Realistic models of biological motion

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13 Citations (Scopus)


The origin of biological motion can be traced back to the function of molecular motor proteins. Cytoplasmic dynein and kinesin transport organelles within our cells moving along a polymeric filament, the microtubule. The motion of the myosin molecules along the actin filaments is responsible for the contraction of our muscles. Recent experiments have been able to reveal some important features of the motion of individual motor proteins, and a new statistical physical description - often referred to as "thermal ratchets" - has been developed for the description of motion of these molecules. In this approach, the motors are considered as Brownian particles moving along one-dimensional periodic structures due to the effect of nonequilibrium fluctuations. Assuming specific types of interaction between the particles the models can be made more realistic. We have been able to give analytic solutions for our model of kinesin with elastically coupled Brownian heads and for the motion of the myosin filament where the motors are connected through a rigid backbone. Our theoretical predictions are in a very good agreement with the various experimental results. In addition, we have considered the effects arising as a result of interaction among a large number of molecular motors, leading to a number of novel cooperative transport phenomena.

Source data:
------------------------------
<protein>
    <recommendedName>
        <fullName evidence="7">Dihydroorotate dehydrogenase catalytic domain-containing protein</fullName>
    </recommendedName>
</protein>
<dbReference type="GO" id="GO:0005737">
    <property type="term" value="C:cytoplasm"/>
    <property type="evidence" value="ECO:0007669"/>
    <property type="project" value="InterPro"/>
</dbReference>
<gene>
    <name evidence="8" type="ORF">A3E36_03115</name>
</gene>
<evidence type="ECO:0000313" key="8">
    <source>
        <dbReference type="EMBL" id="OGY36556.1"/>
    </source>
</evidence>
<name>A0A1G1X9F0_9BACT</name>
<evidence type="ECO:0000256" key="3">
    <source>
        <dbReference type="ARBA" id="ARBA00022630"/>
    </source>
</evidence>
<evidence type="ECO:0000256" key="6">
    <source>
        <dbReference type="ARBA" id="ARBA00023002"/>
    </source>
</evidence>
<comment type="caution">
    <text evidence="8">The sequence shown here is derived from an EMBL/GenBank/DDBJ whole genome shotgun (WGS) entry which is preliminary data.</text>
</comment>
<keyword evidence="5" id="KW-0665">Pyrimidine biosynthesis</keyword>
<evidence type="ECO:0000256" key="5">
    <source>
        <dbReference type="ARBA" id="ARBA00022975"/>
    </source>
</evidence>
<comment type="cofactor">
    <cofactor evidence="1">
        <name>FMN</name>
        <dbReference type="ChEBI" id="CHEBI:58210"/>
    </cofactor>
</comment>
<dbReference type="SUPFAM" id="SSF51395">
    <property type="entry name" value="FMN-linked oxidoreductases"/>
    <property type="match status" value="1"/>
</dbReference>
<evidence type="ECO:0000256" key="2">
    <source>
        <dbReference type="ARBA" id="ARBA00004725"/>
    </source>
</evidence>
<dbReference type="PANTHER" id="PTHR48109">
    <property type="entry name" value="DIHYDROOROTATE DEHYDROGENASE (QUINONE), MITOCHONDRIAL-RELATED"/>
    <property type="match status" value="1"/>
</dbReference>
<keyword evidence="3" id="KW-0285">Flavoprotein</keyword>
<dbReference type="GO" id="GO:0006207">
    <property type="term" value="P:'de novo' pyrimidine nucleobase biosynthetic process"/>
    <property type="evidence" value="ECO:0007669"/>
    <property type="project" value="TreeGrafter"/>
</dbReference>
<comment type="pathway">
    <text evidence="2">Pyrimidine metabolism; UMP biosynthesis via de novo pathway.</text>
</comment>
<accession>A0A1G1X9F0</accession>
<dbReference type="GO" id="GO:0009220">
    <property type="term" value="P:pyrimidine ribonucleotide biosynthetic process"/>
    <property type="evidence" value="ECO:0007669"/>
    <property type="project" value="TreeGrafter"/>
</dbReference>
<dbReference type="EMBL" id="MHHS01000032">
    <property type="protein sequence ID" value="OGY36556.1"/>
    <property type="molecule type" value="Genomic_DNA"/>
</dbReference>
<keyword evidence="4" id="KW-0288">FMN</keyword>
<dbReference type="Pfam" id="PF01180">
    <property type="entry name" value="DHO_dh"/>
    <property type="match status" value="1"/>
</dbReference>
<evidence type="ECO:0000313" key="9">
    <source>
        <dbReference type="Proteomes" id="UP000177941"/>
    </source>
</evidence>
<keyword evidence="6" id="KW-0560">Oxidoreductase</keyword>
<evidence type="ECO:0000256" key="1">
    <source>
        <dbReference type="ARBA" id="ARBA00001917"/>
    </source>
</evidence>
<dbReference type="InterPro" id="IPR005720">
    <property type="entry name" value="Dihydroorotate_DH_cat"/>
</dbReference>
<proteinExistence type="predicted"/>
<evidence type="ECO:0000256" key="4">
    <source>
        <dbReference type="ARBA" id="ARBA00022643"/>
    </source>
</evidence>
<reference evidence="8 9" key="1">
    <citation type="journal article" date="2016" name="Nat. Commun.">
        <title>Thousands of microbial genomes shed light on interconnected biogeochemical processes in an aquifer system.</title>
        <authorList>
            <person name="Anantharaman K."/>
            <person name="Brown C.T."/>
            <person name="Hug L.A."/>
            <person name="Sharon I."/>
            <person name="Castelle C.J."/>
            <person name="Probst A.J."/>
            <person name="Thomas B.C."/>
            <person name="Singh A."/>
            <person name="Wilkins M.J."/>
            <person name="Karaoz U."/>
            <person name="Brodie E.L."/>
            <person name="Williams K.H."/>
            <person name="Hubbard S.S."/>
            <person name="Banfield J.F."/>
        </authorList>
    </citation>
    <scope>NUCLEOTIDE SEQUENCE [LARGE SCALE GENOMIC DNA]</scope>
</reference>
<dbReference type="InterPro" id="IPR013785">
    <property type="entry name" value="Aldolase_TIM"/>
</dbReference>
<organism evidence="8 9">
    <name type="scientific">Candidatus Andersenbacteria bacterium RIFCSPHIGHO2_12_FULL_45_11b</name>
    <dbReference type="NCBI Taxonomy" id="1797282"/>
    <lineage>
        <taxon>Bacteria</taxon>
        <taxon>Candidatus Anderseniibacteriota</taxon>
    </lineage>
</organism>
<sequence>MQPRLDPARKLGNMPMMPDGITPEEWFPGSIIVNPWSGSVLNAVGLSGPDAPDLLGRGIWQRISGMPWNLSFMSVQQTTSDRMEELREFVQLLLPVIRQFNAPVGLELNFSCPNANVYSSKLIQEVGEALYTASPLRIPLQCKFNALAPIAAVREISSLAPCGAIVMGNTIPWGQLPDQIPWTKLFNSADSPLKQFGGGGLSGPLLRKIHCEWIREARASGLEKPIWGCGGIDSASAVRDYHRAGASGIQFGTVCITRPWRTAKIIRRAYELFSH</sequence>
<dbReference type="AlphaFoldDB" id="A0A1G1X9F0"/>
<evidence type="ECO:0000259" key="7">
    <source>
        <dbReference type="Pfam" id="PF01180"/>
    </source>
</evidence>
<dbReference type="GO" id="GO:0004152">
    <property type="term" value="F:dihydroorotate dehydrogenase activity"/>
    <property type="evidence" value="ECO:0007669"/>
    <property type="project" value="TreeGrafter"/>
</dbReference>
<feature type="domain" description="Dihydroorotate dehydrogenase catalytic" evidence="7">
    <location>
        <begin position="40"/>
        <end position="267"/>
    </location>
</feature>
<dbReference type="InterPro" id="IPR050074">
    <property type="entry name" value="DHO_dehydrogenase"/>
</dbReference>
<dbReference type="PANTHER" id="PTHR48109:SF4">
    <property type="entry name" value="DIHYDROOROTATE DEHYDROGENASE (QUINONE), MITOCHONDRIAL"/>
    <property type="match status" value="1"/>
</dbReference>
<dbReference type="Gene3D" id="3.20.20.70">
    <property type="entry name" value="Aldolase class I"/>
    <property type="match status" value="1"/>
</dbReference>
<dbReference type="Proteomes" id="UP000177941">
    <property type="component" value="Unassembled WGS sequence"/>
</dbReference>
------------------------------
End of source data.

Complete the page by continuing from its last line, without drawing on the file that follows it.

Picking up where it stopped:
Original languageEnglish
Pages (from-to)397-406
Number of pages10
JournalPhysica A: Statistical Mechanics and its Applications
Issue number1-4
Publication statusPublished - Jan 2 1998


  • Molecular motors
  • Thermal ratchets

ASJC Scopus subject areas

  • Statistics and Probability
  • Condensed Matter Physics

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